Why Food Variety is Great

Our diet must ensure our body, in addition to proteins, fats, carbohydrates and the energy they bring, also other essential nutrients, such as water, vitamins and minerals.


Our diet must ensure our body, in addition to proteins, fats, carbohydrates and the energy they bring, also other essential nutrients, such as water, vitamins and minerals.

The diet must also provide us with particular amino acids (present in proteins) and some polyunsaturated fatty acids (present in fats).

In fact, these substances, as well as vitamins and minerals, are defined as “essential” precisely because the organism is not capable of “building them” by itself: therefore we must ensure them through food.

It is good to remember, however, that there is no “complete” or “perfect” food, which contains all the substances indicated in the right quantity and which is therefore able to satisfy our nutritional needs alone, neither as a natural product nor as a processed product.

Consequently, the simplest and safest way to guarantee, in an adequate measure, the supply of all the essential nutrients, is to vary the choices as much as possible and to suitably combine the different foods.

To behave in this way means not only to avoid the danger of nutritional imbalances and possible consequent metabolic imbalances, but also to better satisfy the taste and fight the monotony of flavors.

Furthermore, systematically and rationally varying food choices means reducing another risk that can derive from monotonous eating habits, namely repeated and continuous ingestion – always eating the same foods – both of foreign substances that may be present, and of compounds ” antinutritional “in them naturally contained.

In the long run, the ingestion of these substances can be harmful in many ways, not excluding the possible contribution to the risk of the onset of some tumors.

It is true, however, that diversifying food choices mitigates these potential risks and ensures greater health protection, because it promotes not only a more complete supply of vitamins and minerals, but also a sufficient ingestion of some natural substances that play in various ways a protective function for the body: for example, those antioxidants that are widely present in plant foods.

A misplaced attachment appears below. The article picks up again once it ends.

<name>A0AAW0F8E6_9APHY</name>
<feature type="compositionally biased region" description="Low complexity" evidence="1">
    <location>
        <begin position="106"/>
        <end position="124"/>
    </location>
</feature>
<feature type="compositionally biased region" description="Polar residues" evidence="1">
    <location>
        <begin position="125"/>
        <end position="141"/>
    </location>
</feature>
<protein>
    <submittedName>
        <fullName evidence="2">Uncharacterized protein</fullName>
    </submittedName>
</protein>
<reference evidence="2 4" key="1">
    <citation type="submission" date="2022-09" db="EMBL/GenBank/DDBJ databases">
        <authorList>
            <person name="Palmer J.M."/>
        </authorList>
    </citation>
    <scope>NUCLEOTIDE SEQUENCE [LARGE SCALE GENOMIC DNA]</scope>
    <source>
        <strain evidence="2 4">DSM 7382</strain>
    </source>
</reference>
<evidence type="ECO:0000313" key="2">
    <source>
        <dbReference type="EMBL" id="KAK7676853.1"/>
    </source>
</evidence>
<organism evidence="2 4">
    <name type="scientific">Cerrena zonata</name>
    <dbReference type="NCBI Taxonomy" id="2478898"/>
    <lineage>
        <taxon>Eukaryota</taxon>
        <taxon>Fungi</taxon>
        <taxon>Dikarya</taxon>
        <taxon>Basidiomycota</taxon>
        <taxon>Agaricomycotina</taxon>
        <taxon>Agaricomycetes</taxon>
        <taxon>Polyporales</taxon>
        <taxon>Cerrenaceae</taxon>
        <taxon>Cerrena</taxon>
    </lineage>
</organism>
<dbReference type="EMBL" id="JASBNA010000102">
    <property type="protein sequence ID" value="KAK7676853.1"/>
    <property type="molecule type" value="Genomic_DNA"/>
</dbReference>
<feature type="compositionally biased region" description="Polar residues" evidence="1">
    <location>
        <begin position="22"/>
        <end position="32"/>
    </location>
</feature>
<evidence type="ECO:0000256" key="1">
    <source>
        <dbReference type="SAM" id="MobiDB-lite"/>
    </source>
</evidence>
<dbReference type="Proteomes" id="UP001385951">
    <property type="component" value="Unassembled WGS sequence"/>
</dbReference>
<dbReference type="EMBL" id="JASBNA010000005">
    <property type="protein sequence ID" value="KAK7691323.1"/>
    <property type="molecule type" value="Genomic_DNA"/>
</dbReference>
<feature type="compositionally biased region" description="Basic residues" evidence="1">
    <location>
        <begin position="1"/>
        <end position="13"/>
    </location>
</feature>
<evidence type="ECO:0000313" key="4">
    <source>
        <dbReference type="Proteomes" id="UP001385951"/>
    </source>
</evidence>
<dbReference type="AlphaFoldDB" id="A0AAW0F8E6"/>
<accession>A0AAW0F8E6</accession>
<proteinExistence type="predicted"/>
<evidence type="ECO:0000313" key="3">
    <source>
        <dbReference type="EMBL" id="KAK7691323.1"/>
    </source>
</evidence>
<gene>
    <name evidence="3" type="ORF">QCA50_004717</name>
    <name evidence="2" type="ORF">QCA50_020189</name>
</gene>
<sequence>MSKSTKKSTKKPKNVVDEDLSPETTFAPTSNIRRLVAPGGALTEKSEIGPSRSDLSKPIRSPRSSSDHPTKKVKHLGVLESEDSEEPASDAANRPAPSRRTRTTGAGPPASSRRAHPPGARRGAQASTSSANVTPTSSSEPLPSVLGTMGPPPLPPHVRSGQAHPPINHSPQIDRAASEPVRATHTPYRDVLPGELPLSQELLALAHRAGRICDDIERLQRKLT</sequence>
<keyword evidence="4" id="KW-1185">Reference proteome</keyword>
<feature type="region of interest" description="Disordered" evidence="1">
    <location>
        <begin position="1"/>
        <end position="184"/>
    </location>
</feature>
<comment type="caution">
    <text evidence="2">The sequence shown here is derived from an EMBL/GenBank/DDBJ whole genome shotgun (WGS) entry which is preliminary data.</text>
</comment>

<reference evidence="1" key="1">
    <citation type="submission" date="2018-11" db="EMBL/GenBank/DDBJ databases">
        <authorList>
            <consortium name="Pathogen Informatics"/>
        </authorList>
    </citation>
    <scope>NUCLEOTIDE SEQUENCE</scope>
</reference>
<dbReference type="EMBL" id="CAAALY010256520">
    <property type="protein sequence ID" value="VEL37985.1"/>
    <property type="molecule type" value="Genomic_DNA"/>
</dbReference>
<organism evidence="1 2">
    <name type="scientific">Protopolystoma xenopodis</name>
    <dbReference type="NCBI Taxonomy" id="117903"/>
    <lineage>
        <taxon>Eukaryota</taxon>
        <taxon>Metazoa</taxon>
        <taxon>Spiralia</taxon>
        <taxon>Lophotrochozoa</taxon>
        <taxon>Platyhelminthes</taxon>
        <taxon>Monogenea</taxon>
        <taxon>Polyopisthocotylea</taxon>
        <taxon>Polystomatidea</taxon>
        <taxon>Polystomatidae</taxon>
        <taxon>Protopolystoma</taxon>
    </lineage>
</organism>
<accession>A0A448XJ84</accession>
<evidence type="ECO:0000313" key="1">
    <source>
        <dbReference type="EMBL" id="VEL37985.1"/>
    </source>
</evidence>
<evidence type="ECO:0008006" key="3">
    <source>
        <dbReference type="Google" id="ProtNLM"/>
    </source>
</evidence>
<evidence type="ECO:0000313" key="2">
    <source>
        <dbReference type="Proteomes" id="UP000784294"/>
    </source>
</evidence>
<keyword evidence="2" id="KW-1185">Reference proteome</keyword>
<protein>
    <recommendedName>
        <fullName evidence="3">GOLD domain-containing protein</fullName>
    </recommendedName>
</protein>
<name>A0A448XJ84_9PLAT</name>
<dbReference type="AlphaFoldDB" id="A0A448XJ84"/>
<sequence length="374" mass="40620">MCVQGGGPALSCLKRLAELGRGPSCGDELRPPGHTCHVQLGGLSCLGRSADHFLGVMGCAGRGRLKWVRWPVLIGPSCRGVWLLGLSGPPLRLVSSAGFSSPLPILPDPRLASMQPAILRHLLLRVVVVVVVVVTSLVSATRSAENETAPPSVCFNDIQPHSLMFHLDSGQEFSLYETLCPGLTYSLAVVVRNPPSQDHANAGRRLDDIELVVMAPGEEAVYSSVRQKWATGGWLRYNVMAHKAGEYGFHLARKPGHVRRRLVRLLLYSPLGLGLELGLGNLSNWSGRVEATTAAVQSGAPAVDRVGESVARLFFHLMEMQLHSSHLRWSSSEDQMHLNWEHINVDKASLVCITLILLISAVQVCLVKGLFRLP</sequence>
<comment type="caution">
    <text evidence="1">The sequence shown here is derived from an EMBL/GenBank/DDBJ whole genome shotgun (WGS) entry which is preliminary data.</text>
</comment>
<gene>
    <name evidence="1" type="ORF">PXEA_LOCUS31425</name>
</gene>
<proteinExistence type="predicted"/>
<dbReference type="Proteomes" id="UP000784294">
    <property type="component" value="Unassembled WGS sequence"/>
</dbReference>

Consequently, except for special conditions assessable by the doctor, there is no reason, for those who vary their diet, to resort(only) to specific dietary supplements with vitamins, minerals or other nutrients.

From a practical point of view, the translation of these indications in the everyday diet can be easier if the different foods are grouped according to their main nutritional characteristics: thus the food groups are obtained. To achieve a complete and adequate diet it will be sufficient to ensure that in the daily diet each group is represented by at least a portion of the foods that are part of it, taking care also to habitually vary the choices within each individual group.

if this article was a good source of information for you, do not miss our next Monday article when we are going to see in deep the “Food Groups”.

15 thoughts on “Why Food Variety is Great

  1. Sheldon Mejia says:

    Eating “a little bit of everything” is a bad message. It also won’t give you any benefits.

  2. Augustus Devlin says:

    «Healthy eating? Simple: no restrictions, no food theory, no philosophy “: just” eat in moderation “is enough” a little of everything “. Here is the quintessence of the new popular-scientific wisdom, the old and new commonplace of apparent common sense of a strange and unusual alliance of grandmothers, mothers, general practitioners and even dieticians and nutritionists altogether on TV

  3. Zarah Whiteley says:

    What does “eat everything” mean? What does “a little” mean? It is clear that everyone adjusts them as he wishes. All a little in the same way, or a little in different proportions?

  4. Beatriz Ray says:

    I understand that they mean probably that a mistake doesn’t have to worry every now and then, that excesses or fixations are always a mistake and above all that they want to address only “simple” people 🙂

  5. Rhianne Thornton says:

    That’s not how these things are said. So they exaggerate, and risk appearing, or rather being simpler than they are.

  6. Nala Case says:

    Only you @Beatriz Ray, @Rhianne Thorniton know what you are talking about. This article never said to eat a little of everything. I think it would be better for people to read through and understand what they read before putting on Rambo’s robes and starting to fire “…”

  7. Vincent Mohamed says:

    I read that a varied diet is better than a restricted one and so far it does not seem to me that there are doubts. I don’t see where the controversy comes from

  8. Hawwa Lindsay says:

    There are those who say not to eat, those who say they eat everything, those who say they eat everything but little, finally those who say they eat a lot but good. In short, trying to understand something is a big mess

  9. Lillie-May Foster says:

    Here is finally someone who names the most loved food in the world … “PIZZA” … apparently it is the most registered keyword by google

  10. Layla Estrada says:

    The purifying and detoxifying diets that promise a “toxin free” life very often do more harm than good, especially in the medium-long term and especially in our bones. It is easier than you might think.

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